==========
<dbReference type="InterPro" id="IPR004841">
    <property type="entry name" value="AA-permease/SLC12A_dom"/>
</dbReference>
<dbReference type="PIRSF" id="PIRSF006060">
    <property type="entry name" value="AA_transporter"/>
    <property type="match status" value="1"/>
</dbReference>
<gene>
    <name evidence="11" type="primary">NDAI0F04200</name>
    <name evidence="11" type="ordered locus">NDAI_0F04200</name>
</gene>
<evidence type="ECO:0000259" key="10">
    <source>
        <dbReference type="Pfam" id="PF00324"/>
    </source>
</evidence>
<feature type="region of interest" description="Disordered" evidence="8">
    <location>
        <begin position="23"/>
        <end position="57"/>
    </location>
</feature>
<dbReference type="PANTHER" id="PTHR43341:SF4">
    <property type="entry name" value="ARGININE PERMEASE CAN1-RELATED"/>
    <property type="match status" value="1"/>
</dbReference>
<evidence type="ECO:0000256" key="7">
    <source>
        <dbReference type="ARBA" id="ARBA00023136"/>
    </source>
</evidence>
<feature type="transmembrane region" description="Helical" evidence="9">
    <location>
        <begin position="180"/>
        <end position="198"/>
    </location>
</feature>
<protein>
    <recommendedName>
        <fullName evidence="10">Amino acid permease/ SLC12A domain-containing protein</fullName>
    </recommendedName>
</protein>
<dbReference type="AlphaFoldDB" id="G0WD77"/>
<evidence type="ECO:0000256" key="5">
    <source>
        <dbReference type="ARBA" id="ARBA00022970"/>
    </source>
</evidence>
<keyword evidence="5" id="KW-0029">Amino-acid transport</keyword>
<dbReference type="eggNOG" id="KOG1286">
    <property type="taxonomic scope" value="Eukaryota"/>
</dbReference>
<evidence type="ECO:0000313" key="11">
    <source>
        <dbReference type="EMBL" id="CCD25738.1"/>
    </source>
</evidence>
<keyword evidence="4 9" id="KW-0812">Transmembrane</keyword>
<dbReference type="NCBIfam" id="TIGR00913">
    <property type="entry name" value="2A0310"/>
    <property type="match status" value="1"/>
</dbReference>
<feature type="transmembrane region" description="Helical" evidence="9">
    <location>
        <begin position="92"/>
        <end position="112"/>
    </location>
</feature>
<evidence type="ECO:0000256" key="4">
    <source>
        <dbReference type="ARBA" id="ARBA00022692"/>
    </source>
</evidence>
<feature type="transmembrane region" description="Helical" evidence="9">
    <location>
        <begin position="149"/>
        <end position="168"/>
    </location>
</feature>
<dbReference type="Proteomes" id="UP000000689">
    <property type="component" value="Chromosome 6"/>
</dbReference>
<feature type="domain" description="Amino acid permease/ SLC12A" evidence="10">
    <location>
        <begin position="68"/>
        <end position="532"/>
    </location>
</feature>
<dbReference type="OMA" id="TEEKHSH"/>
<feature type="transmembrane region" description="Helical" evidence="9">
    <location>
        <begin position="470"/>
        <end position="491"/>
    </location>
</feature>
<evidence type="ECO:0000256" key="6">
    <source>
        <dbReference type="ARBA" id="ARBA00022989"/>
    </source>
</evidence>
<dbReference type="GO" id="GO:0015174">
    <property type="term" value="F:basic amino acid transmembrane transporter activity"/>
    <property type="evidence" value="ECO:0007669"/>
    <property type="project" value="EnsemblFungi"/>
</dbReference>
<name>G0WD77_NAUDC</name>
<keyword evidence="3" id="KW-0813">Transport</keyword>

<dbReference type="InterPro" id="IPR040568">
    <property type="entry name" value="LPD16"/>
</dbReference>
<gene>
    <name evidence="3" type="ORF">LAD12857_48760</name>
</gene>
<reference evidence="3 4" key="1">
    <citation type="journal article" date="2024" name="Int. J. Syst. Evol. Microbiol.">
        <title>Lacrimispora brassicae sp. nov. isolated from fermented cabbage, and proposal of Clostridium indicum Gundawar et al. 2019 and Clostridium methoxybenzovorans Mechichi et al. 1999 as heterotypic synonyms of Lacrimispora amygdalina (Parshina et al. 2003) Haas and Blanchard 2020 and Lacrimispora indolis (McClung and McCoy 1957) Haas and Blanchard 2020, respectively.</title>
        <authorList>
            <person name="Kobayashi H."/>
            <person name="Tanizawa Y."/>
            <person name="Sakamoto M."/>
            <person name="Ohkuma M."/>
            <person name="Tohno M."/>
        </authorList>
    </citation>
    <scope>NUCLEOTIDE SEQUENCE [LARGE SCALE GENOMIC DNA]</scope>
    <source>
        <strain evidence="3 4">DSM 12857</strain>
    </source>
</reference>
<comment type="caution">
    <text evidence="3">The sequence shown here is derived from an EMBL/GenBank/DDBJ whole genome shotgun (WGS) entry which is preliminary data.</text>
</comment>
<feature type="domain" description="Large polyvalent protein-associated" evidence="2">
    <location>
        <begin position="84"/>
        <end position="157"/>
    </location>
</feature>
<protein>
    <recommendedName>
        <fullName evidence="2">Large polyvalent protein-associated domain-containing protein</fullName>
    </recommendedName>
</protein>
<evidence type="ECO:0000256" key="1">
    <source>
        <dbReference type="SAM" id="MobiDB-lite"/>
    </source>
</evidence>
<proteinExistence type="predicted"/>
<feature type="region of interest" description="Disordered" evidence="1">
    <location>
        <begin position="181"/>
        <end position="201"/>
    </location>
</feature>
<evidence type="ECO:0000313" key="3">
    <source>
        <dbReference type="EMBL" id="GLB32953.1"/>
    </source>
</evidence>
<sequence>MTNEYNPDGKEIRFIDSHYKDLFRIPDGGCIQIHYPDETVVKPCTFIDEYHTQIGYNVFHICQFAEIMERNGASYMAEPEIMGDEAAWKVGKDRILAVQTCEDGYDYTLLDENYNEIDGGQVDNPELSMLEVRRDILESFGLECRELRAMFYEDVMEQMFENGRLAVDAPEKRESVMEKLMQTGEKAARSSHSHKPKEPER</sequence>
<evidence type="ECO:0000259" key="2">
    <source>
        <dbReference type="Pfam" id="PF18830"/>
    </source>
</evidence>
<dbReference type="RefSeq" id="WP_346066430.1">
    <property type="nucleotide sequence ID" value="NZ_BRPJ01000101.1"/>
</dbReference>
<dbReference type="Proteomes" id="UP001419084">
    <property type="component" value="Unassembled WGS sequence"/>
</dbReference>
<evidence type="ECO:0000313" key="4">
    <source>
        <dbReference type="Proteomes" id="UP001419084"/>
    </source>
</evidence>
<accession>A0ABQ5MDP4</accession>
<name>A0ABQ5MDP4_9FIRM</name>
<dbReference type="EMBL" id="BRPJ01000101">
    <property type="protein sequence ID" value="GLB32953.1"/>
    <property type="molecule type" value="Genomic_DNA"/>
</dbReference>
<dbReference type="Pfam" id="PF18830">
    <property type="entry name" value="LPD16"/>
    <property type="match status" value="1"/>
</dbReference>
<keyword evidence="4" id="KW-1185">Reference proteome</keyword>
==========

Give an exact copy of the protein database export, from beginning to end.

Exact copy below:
<dbReference type="InterPro" id="IPR004841">
    <property type="entry name" value="AA-permease/SLC12A_dom"/>
</dbReference>
<dbReference type="PIRSF" id="PIRSF006060">
    <property type="entry name" value="AA_transporter"/>
    <property type="match status" value="1"/>
</dbReference>
<gene>
    <name evidence="11" type="primary">NDAI0F04200</name>
    <name evidence="11" type="ordered locus">NDAI_0F04200</name>
</gene>
<evidence type="ECO:0000259" key="10">
    <source>
        <dbReference type="Pfam" id="PF00324"/>
    </source>
</evidence>
<feature type="region of interest" description="Disordered" evidence="8">
    <location>
        <begin position="23"/>
        <end position="57"/>
    </location>
</feature>
<dbReference type="PANTHER" id="PTHR43341:SF4">
    <property type="entry name" value="ARGININE PERMEASE CAN1-RELATED"/>
    <property type="match status" value="1"/>
</dbReference>
<evidence type="ECO:0000256" key="7">
    <source>
        <dbReference type="ARBA" id="ARBA00023136"/>
    </source>
</evidence>
<feature type="transmembrane region" description="Helical" evidence="9">
    <location>
        <begin position="180"/>
        <end position="198"/>
    </location>
</feature>
<protein>
    <recommendedName>
        <fullName evidence="10">Amino acid permease/ SLC12A domain-containing protein</fullName>
    </recommendedName>
</protein>
<dbReference type="AlphaFoldDB" id="G0WD77"/>
<evidence type="ECO:0000256" key="5">
    <source>
        <dbReference type="ARBA" id="ARBA00022970"/>
    </source>
</evidence>
<keyword evidence="5" id="KW-0029">Amino-acid transport</keyword>
<dbReference type="eggNOG" id="KOG1286">
    <property type="taxonomic scope" value="Eukaryota"/>
</dbReference>
<evidence type="ECO:0000313" key="11">
    <source>
        <dbReference type="EMBL" id="CCD25738.1"/>
    </source>
</evidence>
<keyword evidence="4 9" id="KW-0812">Transmembrane</keyword>
<dbReference type="NCBIfam" id="TIGR00913">
    <property type="entry name" value="2A0310"/>
    <property type="match status" value="1"/>
</dbReference>
<feature type="transmembrane region" description="Helical" evidence="9">
    <location>
        <begin position="92"/>
        <end position="112"/>
    </location>
</feature>
<evidence type="ECO:0000256" key="4">
    <source>
        <dbReference type="ARBA" id="ARBA00022692"/>
    </source>
</evidence>
<feature type="transmembrane region" description="Helical" evidence="9">
    <location>
        <begin position="149"/>
        <end position="168"/>
    </location>
</feature>
<dbReference type="Proteomes" id="UP000000689">
    <property type="component" value="Chromosome 6"/>
</dbReference>
<feature type="domain" description="Amino acid permease/ SLC12A" evidence="10">
    <location>
        <begin position="68"/>
        <end position="532"/>
    </location>
</feature>
<dbReference type="OMA" id="TEEKHSH"/>
<feature type="transmembrane region" description="Helical" evidence="9">
    <location>
        <begin position="470"/>
        <end position="491"/>
    </location>
</feature>
<evidence type="ECO:0000256" key="6">
    <source>
        <dbReference type="ARBA" id="ARBA00022989"/>
    </source>
</evidence>
<dbReference type="GO" id="GO:0015174">
    <property type="term" value="F:basic amino acid transmembrane transporter activity"/>
    <property type="evidence" value="ECO:0007669"/>
    <property type="project" value="EnsemblFungi"/>
</dbReference>
<name>G0WD77_NAUDC</name>
<keyword evidence="3" id="KW-0813">Transport</keyword>

<dbReference type="InterPro" id="IPR040568">
    <property type="entry name" value="LPD16"/>
</dbReference>
<gene>
    <name evidence="3" type="ORF">LAD12857_48760</name>
</gene>
<reference evidence="3 4" key="1">
    <citation type="journal article" date="2024" name="Int. J. Syst. Evol. Microbiol.">
        <title>Lacrimispora brassicae sp. nov. isolated from fermented cabbage, and proposal of Clostridium indicum Gundawar et al. 2019 and Clostridium methoxybenzovorans Mechichi et al. 1999 as heterotypic synonyms of Lacrimispora amygdalina (Parshina et al. 2003) Haas and Blanchard 2020 and Lacrimispora indolis (McClung and McCoy 1957) Haas and Blanchard 2020, respectively.</title>
        <authorList>
            <person name="Kobayashi H."/>
            <person name="Tanizawa Y."/>
            <person name="Sakamoto M."/>
            <person name="Ohkuma M."/>
            <person name="Tohno M."/>
        </authorList>
    </citation>
    <scope>NUCLEOTIDE SEQUENCE [LARGE SCALE GENOMIC DNA]</scope>
    <source>
        <strain evidence="3 4">DSM 12857</strain>
    </source>
</reference>
<comment type="caution">
    <text evidence="3">The sequence shown here is derived from an EMBL/GenBank/DDBJ whole genome shotgun (WGS) entry which is preliminary data.</text>
</comment>
<feature type="domain" description="Large polyvalent protein-associated" evidence="2">
    <location>
        <begin position="84"/>
        <end position="157"/>
    </location>
</feature>
<protein>
    <recommendedName>
        <fullName evidence="2">Large polyvalent protein-associated domain-containing protein</fullName>
    </recommendedName>
</protein>
<evidence type="ECO:0000256" key="1">
    <source>
        <dbReference type="SAM" id="MobiDB-lite"/>
    </source>
</evidence>
<proteinExistence type="predicted"/>
<feature type="region of interest" description="Disordered" evidence="1">
    <location>
        <begin position="181"/>
        <end position="201"/>
    </location>
</feature>
<evidence type="ECO:0000313" key="3">
    <source>
        <dbReference type="EMBL" id="GLB32953.1"/>
    </source>
</evidence>
<sequence>MTNEYNPDGKEIRFIDSHYKDLFRIPDGGCIQIHYPDETVVKPCTFIDEYHTQIGYNVFHICQFAEIMERNGASYMAEPEIMGDEAAWKVGKDRILAVQTCEDGYDYTLLDENYNEIDGGQVDNPELSMLEVRRDILESFGLECRELRAMFYEDVMEQMFENGRLAVDAPEKRESVMEKLMQTGEKAARSSHSHKPKEPER</sequence>
<evidence type="ECO:0000259" key="2">
    <source>
        <dbReference type="Pfam" id="PF18830"/>
    </source>
</evidence>
<dbReference type="RefSeq" id="WP_346066430.1">
    <property type="nucleotide sequence ID" value="NZ_BRPJ01000101.1"/>
</dbReference>
<dbReference type="Proteomes" id="UP001419084">
    <property type="component" value="Unassembled WGS sequence"/>
</dbReference>
<evidence type="ECO:0000313" key="4">
    <source>
        <dbReference type="Proteomes" id="UP001419084"/>
    </source>
</evidence>
<accession>A0ABQ5MDP4</accession>
<name>A0ABQ5MDP4_9FIRM</name>
<dbReference type="EMBL" id="BRPJ01000101">
    <property type="protein sequence ID" value="GLB32953.1"/>
    <property type="molecule type" value="Genomic_DNA"/>
</dbReference>
<dbReference type="Pfam" id="PF18830">
    <property type="entry name" value="LPD16"/>
    <property type="match status" value="1"/>
</dbReference>
<keyword evidence="4" id="KW-1185">Reference proteome</keyword>